Drivers are not keen to stop for pedestrians, even at pedestrian crossings. Sicilians simply step off the pavement and walk through the swerving traffic. In the major cities, roads that appear to be for one-way traffic often have special lanes for buses travelling in the opposite direction, so always look both ways before stepping out. On a positive note, pedestrian zones have expanded in recent years in the city centres of Palermo, Catania and other popular destinations.
For travellers under 30, the European Youth Card (www.eyca.org) is widely accepted.
At many state museums and archaeological sites, EU citizens under 18 enter free, and those aged between 18 and 25 get a 50% discount. To claim these discounts you officially need a passport, driving licence or ID card as proof of age and nationality; non-EU citizens are technically ineligible for discounts, although some ticket-takers are more lenient than others in enforcing these rules.
The ‘reduced’ rate in our prices refers to the student discount. Since 2014, discounts for seniors have been significantly scaled back at state-run sites.
At private museums, children under 18 usually receive some kind of discount, with young children often entering free of charge.
Italian plugs have two or three round pins; travellers from countries with a different plug type should bring an adapter.
The current is 230V, 50Hz.
Emergency & Important Numbers
|Italy's country code||39|
Entry & Exit Formalities
Goods bought and exported within the EU incur no additional taxes, provided duty has been paid somewhere within the EU and the goods are for personal use.
Travellers entering Italy from outside the EU are allowed to import the following duty free: 200 cigarettes, 1L of spirits, 4L of wine (or 2L of fortified wine), 60mL of perfume, and other goods up to the value of €300 (€430 if travelling by sea). Anything over this limit must be declared on arrival and the appropriate duty paid.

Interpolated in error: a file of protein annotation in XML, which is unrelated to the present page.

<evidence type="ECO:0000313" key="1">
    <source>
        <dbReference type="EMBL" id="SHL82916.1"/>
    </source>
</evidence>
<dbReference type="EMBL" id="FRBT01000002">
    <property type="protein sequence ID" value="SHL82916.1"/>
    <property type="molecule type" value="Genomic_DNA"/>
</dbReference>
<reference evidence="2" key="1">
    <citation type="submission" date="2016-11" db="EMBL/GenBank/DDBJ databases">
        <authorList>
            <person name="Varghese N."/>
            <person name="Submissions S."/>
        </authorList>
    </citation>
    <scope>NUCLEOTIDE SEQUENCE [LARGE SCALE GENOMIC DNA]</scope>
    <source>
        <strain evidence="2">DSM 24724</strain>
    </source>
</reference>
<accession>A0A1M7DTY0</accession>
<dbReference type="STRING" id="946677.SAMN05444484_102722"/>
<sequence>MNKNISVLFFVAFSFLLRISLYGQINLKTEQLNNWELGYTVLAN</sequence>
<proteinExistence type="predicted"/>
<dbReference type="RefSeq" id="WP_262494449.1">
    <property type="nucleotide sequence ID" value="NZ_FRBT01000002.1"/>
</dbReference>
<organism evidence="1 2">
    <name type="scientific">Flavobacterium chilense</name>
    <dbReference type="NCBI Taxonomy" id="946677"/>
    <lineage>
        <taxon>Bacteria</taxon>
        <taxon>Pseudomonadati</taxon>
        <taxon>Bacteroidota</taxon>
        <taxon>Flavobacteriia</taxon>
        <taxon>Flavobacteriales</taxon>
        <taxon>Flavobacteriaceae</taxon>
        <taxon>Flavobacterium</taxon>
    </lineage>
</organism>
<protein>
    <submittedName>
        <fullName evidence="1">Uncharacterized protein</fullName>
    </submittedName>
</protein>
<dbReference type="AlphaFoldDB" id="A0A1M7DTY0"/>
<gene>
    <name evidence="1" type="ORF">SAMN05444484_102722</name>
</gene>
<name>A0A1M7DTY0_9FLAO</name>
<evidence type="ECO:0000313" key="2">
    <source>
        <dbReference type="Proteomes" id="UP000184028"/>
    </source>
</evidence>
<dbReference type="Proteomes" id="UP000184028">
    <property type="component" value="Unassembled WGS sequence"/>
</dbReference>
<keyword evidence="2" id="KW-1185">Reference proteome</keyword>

On leaving the EU, non-EU citizens can reclaim any Imposta di Valore Aggiunto (IVA) value-added tax on purchases equal to or over €155. The refund only applies to purchases made within the past three months in affiliated outlets that display a 'Tax Free for Tourists' or similar sign. You have to complete a form at the point of sale, then get it stamped by Italian customs as you leave.
Generally not required for stays of up to three months.
For up-to-date information on visa requirements, see www.esteri.it/visti.
EU citizens do not need a visa to enter Italy. Nationals of some other countries, including Australia, Canada, Israel, Japan, New Zealand and the USA, do not need visas for stays of up to 90 days in Italy.
Other people wishing to visit Italy have to apply for a Schengen visa, which allows unlimited travel in Italy and 24 other European countries for a 90-day period. You must apply for a Schengen visa in your country of residence and you can not apply for more than two in any 12-month period. They are not renewable inside Italy.
Technically, all foreign visitors to Italy are supposed to register with the local police within eight days of arrival. However, if you're staying in a hotel or hostel you don't need to bother as the hotel will do it for you – this is why they always take your passport details.
- Greetings Shake hands and say 'buongiorno' (good day) or 'buona sera' (good evening) to strangers; kiss both cheeks and say 'come stai?' (how are you?) to friends. Use 'lei' (formal 'you') in polite company; use 'tu' (informal 'you') with friends and children. Only use first names if invited.
- Asking for help Say 'mi scusi' (excuse me) to get someone's attention; say 'permesso' (permission) when you want to pass someone in a crowded space.
- Religious etiquette Dress modestly (cover shoulders, torsos and thighs) and be quiet and respectful when visiting religious sites. Never intrude on a church service.